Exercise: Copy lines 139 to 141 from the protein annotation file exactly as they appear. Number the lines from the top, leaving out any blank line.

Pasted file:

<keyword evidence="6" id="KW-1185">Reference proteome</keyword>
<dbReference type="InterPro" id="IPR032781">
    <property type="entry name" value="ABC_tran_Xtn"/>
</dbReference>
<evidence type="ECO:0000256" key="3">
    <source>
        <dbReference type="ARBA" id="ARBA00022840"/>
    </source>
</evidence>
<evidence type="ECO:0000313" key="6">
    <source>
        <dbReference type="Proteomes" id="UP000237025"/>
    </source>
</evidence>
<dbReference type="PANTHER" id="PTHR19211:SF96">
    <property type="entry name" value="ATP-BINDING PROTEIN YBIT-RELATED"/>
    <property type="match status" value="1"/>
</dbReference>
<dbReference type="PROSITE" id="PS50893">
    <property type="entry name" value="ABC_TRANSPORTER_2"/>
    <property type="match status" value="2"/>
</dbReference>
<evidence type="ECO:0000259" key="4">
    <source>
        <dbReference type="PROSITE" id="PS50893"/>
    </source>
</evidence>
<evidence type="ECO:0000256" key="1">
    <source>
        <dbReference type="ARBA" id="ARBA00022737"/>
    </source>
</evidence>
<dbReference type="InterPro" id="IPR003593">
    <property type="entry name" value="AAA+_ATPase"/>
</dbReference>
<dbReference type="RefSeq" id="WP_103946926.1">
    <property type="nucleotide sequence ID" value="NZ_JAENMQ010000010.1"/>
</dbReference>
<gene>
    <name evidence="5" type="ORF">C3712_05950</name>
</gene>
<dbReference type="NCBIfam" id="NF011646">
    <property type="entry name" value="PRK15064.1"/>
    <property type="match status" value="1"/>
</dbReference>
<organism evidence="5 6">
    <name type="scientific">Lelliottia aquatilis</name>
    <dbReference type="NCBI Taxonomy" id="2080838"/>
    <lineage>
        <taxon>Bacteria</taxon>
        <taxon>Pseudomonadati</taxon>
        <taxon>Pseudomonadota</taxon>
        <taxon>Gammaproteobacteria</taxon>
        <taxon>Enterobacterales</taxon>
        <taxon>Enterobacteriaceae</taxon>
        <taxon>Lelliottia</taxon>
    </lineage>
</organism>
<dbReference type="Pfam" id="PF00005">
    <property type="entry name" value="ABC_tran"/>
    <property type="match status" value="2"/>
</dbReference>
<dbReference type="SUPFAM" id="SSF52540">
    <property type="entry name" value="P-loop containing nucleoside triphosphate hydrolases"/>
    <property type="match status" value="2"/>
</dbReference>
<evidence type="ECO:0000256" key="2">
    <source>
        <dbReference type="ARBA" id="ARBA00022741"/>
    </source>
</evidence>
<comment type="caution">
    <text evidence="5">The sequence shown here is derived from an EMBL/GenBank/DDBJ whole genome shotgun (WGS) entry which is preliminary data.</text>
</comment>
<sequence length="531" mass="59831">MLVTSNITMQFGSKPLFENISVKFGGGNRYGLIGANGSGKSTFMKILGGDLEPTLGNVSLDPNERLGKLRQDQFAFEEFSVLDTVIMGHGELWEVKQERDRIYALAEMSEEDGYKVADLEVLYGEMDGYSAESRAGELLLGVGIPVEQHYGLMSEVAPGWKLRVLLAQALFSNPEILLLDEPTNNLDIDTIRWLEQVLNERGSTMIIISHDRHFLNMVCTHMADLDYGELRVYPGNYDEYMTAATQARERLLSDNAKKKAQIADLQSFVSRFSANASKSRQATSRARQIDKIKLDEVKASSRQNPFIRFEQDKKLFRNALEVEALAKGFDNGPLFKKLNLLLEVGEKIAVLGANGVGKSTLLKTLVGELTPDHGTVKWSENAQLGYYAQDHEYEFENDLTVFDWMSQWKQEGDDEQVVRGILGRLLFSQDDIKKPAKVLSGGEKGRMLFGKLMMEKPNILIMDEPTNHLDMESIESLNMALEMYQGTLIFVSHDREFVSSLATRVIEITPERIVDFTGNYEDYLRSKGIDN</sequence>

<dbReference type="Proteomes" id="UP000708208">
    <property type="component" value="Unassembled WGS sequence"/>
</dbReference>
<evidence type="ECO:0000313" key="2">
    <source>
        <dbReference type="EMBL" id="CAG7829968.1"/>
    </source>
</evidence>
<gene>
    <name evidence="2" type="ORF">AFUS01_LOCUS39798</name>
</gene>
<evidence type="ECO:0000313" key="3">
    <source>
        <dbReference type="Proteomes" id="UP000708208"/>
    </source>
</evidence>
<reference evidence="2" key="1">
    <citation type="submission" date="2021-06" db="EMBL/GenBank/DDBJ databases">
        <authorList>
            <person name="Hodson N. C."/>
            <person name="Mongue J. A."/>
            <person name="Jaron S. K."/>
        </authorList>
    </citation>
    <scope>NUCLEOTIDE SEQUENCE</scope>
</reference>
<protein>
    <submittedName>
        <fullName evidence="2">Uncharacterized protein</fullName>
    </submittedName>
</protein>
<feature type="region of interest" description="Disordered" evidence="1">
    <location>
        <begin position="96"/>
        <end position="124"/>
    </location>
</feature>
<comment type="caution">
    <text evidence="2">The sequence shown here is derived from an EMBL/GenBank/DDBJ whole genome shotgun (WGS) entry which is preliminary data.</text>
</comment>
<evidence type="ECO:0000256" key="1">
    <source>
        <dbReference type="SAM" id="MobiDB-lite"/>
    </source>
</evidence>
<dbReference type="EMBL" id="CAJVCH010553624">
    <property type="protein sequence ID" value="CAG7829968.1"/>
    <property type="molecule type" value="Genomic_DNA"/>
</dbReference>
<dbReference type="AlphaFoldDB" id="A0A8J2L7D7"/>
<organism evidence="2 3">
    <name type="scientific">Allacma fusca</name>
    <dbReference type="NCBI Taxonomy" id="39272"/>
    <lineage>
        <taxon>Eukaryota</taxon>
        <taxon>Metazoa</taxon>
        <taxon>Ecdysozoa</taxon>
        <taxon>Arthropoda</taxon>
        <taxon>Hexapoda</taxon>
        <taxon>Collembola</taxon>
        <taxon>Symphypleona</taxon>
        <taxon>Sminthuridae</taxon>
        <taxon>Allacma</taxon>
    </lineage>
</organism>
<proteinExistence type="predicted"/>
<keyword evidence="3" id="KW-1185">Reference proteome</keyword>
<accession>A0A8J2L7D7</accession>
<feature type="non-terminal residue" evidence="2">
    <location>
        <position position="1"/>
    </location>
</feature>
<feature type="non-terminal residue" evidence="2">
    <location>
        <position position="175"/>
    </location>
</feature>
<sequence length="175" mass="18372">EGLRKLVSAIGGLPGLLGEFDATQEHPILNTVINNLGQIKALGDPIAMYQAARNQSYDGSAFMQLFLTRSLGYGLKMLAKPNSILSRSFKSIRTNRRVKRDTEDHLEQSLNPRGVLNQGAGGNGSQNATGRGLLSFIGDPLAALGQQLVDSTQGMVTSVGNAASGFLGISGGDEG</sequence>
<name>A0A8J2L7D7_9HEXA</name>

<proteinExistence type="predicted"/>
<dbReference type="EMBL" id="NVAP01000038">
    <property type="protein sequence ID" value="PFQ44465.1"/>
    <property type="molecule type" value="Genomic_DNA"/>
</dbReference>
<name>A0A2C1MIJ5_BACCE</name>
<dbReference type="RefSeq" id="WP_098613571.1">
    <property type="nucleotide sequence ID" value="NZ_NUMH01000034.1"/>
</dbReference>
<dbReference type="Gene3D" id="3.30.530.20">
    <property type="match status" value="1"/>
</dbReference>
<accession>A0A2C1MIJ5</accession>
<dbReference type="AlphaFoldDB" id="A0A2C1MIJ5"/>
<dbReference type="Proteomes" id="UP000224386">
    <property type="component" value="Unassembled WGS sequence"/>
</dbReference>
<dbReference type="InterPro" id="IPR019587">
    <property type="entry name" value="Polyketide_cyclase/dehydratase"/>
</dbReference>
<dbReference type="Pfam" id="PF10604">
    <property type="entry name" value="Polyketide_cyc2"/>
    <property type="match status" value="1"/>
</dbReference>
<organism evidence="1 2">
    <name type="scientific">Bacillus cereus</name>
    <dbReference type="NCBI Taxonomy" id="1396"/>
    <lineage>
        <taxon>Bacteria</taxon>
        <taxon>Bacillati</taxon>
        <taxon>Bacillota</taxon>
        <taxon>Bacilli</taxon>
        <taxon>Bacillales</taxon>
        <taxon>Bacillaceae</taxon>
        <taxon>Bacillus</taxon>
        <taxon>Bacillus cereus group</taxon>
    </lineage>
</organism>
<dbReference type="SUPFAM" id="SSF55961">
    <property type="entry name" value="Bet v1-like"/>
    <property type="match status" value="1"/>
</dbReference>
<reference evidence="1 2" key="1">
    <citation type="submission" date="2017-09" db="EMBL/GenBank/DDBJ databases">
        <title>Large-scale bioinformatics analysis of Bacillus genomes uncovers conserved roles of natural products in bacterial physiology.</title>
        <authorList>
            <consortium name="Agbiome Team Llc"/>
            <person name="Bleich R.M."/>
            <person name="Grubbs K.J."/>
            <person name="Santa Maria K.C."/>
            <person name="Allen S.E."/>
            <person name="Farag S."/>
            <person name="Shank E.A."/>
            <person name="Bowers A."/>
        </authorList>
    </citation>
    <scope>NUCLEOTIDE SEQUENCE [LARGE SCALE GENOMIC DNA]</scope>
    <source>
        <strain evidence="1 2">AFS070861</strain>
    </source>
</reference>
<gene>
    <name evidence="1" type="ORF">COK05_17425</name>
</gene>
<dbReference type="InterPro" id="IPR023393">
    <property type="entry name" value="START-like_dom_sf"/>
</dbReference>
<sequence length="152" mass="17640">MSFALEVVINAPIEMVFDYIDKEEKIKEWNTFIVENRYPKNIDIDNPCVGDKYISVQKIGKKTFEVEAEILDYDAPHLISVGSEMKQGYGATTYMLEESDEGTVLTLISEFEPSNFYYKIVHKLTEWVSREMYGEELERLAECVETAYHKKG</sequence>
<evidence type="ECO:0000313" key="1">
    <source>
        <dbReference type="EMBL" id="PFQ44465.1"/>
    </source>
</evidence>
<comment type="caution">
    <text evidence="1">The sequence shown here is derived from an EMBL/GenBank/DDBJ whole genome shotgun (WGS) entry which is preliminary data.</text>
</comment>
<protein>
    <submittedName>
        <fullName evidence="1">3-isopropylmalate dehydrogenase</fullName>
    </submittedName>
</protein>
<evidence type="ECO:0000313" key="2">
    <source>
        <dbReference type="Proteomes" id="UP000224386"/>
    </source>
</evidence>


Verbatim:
    </lineage>
</organism>
<proteinExistence type="predicted"/>